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Download Man, Nature, and the Nature of Man Audiobook

Extended Audio Sample Man, Nature, and the Nature of Man Audiobook, by Alan W. Watts
4 out of 54 out of 54 out of 54 out of 54 out of 5 4.00 (453 ratings) (rate this audio book) Author: Alan W. Watts Narrator: Alan W. Watts Publisher: Macmillan Audio Format: Abridged Audiobook Delivery: Instant Download Audio Length: Release Date: November 2004 ISBN:
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Drawn from hundreds of hours of rare archival recordings from the personal collection of his son, Mark Watts, this program presents the essential message of Alan Watts. Here is Alan Watts, recorded live in seminars conducted in America and Japan, personally explaining how the Eastern view of man and his place in the world can be made meaningful to the contemporary Westerner. Download and start listening now!

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Listener Opinions

  • 3 out of 53 out of 53 out of 53 out of 53 out of 5 Greg | 1/5/2013

    " Can't go wrong with Alan Watts. Can't go right either. Opposites implied and all. "

  • 3 out of 53 out of 53 out of 53 out of 53 out of 5 Vanessa | 10/28/2012

    " This man abounds with theories on the historical meanderings of the roles of men and women and nature... and religion. It gets preachy, just to warn you. "

  • 3 out of 53 out of 53 out of 53 out of 53 out of 5 Artie | 10/12/2012

    " Watts describes this book as his personal favorite. I don't think so. Still pretty good though! "

  • 3 out of 53 out of 53 out of 53 out of 53 out of 5 Rob Springer | 6/5/2012

    " This may have been the last Watts I read. If so, it was the one where he took Oneness to an extreme where good and evil seemed to meet. "

  • 5 out of 55 out of 55 out of 55 out of 55 out of 5 Leonardo | 5/11/2012

    " Tons of wisdom, and for a book written pre-1960's, it reads as if it was a live commentary on today. "

  • 5 out of 55 out of 55 out of 55 out of 55 out of 5 Charlotte | 9/6/2011

    " I could be strangled by scientific knowledge. This book describes truth, and the need to feel to know. This book gives me the courage to strive for life without inner conflict, but rest with the paradox that life wouldn't exist without contradictions. "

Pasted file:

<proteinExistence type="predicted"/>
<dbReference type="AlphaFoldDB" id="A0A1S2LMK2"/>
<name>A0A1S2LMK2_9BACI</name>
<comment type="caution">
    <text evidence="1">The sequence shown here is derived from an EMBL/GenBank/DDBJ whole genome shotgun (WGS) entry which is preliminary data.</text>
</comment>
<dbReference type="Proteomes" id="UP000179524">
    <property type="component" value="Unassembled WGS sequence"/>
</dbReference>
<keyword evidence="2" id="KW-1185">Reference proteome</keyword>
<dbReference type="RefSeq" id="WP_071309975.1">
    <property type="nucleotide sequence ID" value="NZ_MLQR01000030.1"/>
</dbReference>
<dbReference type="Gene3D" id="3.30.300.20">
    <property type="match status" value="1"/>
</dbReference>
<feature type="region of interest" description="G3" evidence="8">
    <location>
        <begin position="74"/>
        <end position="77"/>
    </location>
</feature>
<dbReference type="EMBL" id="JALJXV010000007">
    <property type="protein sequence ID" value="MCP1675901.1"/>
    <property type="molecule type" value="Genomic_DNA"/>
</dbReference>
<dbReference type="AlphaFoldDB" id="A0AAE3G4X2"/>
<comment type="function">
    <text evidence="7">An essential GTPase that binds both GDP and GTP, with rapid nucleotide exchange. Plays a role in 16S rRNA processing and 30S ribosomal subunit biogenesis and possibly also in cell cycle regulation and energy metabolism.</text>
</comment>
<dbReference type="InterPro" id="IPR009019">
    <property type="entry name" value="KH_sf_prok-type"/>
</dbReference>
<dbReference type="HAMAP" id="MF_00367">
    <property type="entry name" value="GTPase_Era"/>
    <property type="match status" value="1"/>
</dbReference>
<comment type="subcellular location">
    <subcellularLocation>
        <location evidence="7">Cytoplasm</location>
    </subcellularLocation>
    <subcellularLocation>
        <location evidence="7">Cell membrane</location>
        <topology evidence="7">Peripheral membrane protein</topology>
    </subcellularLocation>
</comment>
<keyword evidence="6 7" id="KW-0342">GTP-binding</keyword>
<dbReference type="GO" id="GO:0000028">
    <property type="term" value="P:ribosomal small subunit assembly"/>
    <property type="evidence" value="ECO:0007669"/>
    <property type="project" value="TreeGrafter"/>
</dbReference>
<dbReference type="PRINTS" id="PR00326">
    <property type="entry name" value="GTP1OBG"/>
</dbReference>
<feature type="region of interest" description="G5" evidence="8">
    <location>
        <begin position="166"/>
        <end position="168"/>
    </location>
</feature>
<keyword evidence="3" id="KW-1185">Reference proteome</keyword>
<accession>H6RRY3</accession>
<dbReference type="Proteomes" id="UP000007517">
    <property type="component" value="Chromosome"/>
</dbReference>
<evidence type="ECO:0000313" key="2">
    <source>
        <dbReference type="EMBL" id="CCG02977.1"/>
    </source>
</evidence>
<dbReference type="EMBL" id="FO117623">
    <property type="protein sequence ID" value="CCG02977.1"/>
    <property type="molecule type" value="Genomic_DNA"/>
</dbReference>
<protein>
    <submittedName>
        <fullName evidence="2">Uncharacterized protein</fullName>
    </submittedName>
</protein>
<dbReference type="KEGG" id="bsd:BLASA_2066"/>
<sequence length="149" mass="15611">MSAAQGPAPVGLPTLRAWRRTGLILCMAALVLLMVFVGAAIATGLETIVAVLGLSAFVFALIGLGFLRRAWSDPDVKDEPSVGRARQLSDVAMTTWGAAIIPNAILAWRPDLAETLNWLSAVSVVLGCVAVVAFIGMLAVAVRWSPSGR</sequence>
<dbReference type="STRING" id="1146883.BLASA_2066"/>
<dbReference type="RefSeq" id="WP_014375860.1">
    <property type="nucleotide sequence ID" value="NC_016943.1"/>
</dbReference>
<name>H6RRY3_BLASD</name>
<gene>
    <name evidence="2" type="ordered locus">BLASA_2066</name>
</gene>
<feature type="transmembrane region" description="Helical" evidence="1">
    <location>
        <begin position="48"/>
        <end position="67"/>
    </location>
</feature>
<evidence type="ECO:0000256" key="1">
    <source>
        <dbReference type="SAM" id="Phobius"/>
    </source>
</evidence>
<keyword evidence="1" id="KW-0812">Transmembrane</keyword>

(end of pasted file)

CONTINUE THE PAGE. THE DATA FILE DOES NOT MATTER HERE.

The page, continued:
• 5 out of 55 out of 55 out of 55 out of 55 out of 5 Katalin Koda | 8/14/2011

    " One of my favorite authors, his writing is pure poetry; the abstract of the East captured by the English language, something that remains effortless in his writing, effortless as Zazen, something that is incredibly difficult. "

  • 5 out of 55 out of 55 out of 55 out of 55 out of 5 Leonardo | 3/9/2011

    " Tons of wisdom, and for a book written pre-1960's, it reads as if it was a live commentary on today. "

  • 3 out of 53 out of 53 out of 53 out of 53 out of 5 Rob | 8/23/2009

    " This may have been the last Watts I read. If so, it was the one where he took Oneness to an extreme where good and evil seemed to meet. "

  • 5 out of 55 out of 55 out of 55 out of 55 out of 5 Katalin | 12/29/2008

    " One of my favorite authors, his writing is pure poetry; the abstract of the East captured by the English language, something that remains effortless in his writing, effortless as Zazen, something that is incredibly difficult. "

  • 5 out of 55 out of 55 out of 55 out of 55 out of 5 Charlotte | 6/27/2008

    " I could be strangled by scientific knowledge. This book describes truth, and the need to feel to know. This book gives me the courage to strive for life without inner conflict, but rest with the paradox that life wouldn't exist without contradictions. "

  • 4 out of 54 out of 54 out of 54 out of 54 out of 5 Curt | 9/15/2007

    " This book really did it for me...had me going for quite awhile. It still flavors any physics, evolution, or economics that I read.

    Follwed it up with Aikido and the Harmony of Nature and I'd say that was good choice. "

  • 3 out of 53 out of 53 out of 53 out of 53 out of 5 Greg | 8/15/2007

    " Can't go wrong with Alan Watts. Can't go right either. Opposites implied and all.

    "

  • 3 out of 53 out of 53 out of 53 out of 53 out of 5 Artie | 8/6/2007

    " Watts describes this book as his personal favorite. I don't think so. Still pretty good though! "

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About the Author

Alan W. Watts (1915–1973) was instrumental in introducing Eastern thought to Western civilization. He held both a master’s degree in theology and a doctorate of divinity and is best known as an interpreter of Indian and Chinese philosophy in general and Zen Buddhism in particular. He earned his reputation of being one of the most original philosophers of the century. He was the author of hundreds of articles on philosophy and religion and thirty-three books.